Saturday, March 03, 2007

What's a novel, Kundera rips The Curtain

By John Cheeran
Dear Ms Kiran Desai, I had the misfortune of buying and reading your Booker Prize winning book, The Inheritance of the Loss.
You can read my review of it elsewhere in this blog.
This is a request, in case you are planning to write to another novel. Please get a copy of Milan Kundera’s new book, The Curtain: An Essay in Seven Parts, published by HarperCollins.
Kundera will give you a fair idea of what should qualify as a novel.
The novel is not the authors’ confession,” Kundera had written in the Unbearable Lightness of Being. “It is an investigation of human life in the trap the world has become.”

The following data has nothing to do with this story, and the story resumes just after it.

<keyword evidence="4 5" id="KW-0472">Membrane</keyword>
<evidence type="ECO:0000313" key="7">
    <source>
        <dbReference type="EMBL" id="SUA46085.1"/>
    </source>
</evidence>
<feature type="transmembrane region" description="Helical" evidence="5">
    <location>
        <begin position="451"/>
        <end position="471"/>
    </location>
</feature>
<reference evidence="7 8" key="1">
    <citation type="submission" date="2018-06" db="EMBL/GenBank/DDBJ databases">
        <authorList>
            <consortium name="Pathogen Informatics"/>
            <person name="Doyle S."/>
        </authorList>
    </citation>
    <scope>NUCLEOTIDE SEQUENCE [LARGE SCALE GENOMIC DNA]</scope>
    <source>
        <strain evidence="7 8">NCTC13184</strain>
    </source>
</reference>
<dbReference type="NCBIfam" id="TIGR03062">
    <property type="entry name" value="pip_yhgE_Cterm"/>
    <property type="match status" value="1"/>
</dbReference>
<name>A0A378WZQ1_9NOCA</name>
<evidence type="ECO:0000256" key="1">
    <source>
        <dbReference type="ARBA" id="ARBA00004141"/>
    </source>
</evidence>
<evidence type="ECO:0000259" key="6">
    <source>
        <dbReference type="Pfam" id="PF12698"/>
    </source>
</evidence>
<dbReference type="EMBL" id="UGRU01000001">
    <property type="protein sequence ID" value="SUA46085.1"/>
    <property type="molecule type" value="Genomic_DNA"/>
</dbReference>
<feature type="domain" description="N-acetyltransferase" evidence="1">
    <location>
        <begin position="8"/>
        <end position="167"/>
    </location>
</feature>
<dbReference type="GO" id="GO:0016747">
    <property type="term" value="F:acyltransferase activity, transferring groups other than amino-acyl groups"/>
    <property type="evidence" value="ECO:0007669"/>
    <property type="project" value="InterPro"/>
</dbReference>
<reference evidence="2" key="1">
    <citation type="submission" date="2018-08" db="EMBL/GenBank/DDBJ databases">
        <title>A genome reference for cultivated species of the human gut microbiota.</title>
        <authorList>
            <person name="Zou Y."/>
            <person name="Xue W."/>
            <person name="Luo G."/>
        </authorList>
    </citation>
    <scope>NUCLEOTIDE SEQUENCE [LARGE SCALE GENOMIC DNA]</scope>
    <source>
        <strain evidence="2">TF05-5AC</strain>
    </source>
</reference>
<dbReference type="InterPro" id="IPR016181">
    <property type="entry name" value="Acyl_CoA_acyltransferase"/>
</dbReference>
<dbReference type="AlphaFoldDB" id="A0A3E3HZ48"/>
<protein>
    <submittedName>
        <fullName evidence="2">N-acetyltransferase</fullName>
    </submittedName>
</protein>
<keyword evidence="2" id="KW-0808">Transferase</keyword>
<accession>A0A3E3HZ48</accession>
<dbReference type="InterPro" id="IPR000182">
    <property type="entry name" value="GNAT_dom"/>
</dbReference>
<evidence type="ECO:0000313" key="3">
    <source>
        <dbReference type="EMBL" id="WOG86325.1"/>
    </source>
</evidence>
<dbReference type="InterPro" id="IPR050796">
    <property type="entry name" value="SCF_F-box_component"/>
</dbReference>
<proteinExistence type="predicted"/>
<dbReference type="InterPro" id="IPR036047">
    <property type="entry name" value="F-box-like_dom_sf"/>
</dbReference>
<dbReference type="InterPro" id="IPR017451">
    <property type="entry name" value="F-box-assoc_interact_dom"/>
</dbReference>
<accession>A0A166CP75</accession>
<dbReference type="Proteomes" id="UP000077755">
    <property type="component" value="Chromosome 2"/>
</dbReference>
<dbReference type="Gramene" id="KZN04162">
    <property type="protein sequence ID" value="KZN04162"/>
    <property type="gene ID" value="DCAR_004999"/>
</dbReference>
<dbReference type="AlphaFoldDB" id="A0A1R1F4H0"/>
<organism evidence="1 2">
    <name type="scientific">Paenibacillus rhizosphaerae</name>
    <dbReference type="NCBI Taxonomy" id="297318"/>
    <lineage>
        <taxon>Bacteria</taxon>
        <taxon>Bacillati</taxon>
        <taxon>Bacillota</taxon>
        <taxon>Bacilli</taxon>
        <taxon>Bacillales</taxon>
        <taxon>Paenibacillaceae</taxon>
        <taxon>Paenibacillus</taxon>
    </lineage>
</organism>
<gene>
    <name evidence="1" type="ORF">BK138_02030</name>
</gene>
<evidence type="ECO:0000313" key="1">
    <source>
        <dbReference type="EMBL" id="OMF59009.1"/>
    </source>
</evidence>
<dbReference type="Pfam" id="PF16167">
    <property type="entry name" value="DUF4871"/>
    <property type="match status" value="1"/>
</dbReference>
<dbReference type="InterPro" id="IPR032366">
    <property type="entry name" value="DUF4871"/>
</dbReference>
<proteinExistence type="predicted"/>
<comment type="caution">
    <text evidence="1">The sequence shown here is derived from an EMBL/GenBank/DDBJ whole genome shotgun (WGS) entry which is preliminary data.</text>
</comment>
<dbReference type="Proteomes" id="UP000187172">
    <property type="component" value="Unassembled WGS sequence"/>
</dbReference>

In his new essay, The Curtain, Kundera takes the idea forward. He believes any novelist worthy of the name is obligated to tear through the curtain of pre-interpretation.
“The novel’s sole morality is knowledge; a novel that fails to reveal some hitherto unknown bit of existence is immoral.”
Kundera writes “To write without having a megalomaniac ambition to survive one’s death is cynicism. A mediocre plumber may be useful to people, but a mediocre novelist who consciously produces books that are ephemeral, commonplace, conventional – thus not useful, thus burdensome, thus noxious – is contemptible.”
And Kiran, you would do well to listen when Kundera says “ I have always tried to get into the soul of things.”

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